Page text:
A Day Away: SLO Wine Country

Posted on Dec 10 by SEASONS Magazine

The iconic Islay Hill, one of the Seven Sisters volcanic formations that give the SLO Wine Country landscape its distinctive look. Courtesy photo.

The iconic Islay Hill, one of the Seven Sisters volcanic formations that give the SLO Wine Country landscape its distinctive look. Courtesy photo.

By Cheryl Crabtree

We Santa Barbarans enjoy the perks and pleasures of a world-class wine region right at our doorstep. But occasionally we like to explore new territory. Lucky for us, we don’t have to travel far. Wine adventures abound in southern San Luis Obispo County — aka SLO Wine Country — about 70 miles north of Santa Barbara via US 101.

Winemaking has deep roots here. Franciscan missionaries made the first local wines in the 1770s, and commercial winemaking in the region dates back to the 1880s. Tasting rooms cluster in beach towns from Pismo Beach and Avila Beach north to Cayucos. In the pastoral Edna Valley and Arroyo Grande Valley — both official American Viticultural Areas (AVAs) — peaceful two-lane roads wind past vineyards, oak-studded hills, and unusual volcanic plugs that rise above the meadows.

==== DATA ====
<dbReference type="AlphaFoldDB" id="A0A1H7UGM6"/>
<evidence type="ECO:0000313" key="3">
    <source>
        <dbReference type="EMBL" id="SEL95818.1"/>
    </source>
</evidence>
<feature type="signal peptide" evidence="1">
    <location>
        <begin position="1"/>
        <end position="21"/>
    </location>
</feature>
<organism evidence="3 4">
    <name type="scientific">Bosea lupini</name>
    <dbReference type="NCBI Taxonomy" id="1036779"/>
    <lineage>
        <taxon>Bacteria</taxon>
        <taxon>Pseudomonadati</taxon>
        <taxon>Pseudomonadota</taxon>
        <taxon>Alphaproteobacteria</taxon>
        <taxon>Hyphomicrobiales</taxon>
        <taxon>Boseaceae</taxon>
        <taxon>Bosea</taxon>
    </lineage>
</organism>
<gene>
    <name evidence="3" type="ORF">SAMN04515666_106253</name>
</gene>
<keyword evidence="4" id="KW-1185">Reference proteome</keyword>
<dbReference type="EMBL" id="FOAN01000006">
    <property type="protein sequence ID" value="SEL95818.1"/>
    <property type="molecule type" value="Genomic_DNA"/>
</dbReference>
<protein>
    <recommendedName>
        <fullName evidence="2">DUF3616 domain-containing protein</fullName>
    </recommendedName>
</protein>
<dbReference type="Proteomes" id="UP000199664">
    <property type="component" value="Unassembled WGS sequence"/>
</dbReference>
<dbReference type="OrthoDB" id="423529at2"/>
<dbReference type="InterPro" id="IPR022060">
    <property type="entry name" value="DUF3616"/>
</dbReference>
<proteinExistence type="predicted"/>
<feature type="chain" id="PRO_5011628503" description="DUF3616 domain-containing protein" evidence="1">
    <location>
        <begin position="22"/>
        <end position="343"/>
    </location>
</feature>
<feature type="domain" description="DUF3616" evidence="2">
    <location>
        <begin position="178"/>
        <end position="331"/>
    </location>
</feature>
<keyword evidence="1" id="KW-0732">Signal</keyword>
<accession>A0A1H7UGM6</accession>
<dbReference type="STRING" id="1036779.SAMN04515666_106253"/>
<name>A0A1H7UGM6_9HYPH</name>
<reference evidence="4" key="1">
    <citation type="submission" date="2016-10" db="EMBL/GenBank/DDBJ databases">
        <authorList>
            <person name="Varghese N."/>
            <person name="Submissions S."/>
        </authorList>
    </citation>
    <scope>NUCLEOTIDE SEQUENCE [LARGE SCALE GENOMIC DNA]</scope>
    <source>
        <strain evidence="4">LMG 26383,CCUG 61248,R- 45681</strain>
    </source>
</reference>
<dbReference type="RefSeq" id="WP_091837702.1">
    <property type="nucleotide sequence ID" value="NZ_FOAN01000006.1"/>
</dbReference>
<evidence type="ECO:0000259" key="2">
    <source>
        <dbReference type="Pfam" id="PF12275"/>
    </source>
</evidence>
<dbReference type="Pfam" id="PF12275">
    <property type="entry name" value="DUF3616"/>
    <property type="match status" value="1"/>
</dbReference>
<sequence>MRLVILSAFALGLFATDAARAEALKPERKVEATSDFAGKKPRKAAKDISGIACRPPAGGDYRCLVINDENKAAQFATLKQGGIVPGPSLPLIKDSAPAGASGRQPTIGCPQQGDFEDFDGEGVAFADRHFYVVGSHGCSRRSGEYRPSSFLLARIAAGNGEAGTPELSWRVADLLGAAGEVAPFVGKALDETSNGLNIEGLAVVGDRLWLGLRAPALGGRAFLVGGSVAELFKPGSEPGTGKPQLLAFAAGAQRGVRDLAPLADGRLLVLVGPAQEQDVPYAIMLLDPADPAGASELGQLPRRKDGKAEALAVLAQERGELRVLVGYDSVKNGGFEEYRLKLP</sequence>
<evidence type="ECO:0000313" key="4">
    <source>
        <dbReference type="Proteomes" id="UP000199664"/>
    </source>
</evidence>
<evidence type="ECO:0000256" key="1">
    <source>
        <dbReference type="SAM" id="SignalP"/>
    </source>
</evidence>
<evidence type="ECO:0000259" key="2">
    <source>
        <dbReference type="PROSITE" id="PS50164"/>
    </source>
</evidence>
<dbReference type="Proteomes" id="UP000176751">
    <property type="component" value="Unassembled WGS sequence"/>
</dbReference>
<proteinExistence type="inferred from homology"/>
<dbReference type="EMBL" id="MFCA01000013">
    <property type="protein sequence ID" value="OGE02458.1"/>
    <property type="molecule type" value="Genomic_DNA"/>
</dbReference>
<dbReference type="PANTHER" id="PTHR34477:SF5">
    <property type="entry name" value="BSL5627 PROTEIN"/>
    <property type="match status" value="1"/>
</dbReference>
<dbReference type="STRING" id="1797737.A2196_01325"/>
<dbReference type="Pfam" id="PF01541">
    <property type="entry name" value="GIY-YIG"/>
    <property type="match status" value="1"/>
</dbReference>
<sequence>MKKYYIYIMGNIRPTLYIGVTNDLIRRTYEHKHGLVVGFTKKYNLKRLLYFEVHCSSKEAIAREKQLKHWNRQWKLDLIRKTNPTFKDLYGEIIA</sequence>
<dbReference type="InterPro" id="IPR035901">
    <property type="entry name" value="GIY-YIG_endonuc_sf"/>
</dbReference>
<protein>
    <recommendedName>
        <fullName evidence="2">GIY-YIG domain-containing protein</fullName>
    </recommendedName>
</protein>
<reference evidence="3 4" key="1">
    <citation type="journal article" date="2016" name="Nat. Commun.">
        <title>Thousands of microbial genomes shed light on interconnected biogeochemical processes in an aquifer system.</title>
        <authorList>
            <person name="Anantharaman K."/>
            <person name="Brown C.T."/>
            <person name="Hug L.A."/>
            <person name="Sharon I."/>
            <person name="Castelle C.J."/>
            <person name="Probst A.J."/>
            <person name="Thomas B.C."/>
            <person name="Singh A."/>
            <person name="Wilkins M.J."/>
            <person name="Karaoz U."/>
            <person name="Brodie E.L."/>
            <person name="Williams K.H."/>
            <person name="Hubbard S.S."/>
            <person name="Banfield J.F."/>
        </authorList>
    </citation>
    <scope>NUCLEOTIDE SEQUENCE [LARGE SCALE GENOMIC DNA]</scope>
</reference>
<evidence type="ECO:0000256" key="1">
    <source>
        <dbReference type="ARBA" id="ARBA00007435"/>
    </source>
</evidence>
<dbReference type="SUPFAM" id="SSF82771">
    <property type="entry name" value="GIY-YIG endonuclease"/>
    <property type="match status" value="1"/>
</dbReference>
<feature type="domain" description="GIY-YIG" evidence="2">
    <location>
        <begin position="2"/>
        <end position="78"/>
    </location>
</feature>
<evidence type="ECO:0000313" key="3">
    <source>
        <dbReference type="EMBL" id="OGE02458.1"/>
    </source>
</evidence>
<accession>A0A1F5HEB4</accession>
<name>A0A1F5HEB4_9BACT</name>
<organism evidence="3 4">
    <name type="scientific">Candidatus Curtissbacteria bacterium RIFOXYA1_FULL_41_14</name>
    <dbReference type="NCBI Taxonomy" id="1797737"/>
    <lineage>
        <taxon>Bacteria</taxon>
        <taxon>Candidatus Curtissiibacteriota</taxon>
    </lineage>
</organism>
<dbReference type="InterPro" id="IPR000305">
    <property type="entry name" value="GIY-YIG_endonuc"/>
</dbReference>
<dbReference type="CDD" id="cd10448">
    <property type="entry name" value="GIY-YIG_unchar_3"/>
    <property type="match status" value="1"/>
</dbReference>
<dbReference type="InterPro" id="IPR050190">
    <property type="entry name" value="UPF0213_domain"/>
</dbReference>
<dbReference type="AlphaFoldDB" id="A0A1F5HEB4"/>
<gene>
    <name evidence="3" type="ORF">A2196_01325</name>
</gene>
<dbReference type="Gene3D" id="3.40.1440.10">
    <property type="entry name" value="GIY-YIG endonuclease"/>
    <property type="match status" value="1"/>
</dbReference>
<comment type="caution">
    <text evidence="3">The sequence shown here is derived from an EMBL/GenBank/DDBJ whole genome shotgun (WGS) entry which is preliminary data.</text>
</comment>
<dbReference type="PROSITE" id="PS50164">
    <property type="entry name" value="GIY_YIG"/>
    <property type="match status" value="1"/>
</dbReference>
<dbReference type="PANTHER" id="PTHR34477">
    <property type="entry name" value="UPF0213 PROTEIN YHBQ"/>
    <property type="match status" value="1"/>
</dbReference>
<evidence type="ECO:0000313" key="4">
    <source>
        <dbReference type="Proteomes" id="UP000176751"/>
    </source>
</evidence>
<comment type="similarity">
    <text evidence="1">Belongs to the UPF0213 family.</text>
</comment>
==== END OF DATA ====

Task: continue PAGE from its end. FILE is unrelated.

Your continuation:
This is a small, intimate region where you can drive to the next tasting room (there are nearly 30 in total) in less than five minutes. It takes only 15 or 20 minutes to drive from point to point anywhere in the designated area. This is also cycling heaven, with miles of bike paths and routes, including 34 miles of on-street bike lanes in the City of San Luis Obispo alone.

Most wineries here are small, family-owned wineries with limited production. “It’s the warm relationships, this rare, one-on-one interaction with winemakers, that makes our wine region so special,” says Heather Muran, executive director of SLO Wine Country. “You often find them pouring at the counter, and you hear the stories behind the wine.”

 

Avila La Fonda, courtesy photo

Avila La Fonda, courtesy photo

Many wineries are just minutes from the 101, so it’s easy to stop for a quick visit while traveling north or south. Better yet, book a room at a comfy inn by the beach or in the pastoral inland valleys and take your time to discover SLO Wine Country’s hidden charms.

Wines with Coastal Flair

Few grape-growing regions in the world lie so close to the coast, and the ocean shapes SLO Wine Country’s culture, terrain, and wines. “Our wineries are just five miles on average from the Pacific Ocean, so the prevailing marine conditions are very pronounced, giving the fruit a lot of time to develop rich, full flavors while maintaining structure, complexity, and balance,” says Mike Sinor, winemaker at Sinor-LaVallee Wine Company and Ancient Peaks Winery and board president of SLO Wine Country.

SLO Wine Country vineyards produce 23 varietals — an impressive array for such a small area. The region is renowned for producing some of California’s finest Pinot Noirs and Chardonnays, as well as remarkable aromatic whites wines. Rhône varietals such as Syrah and Viognier excel in the region, and Zinfandel and Bordeaux varietals thrive in the warmer mountainous areas. Most vineyards are certified Sustainable in Practice (SIP) growers.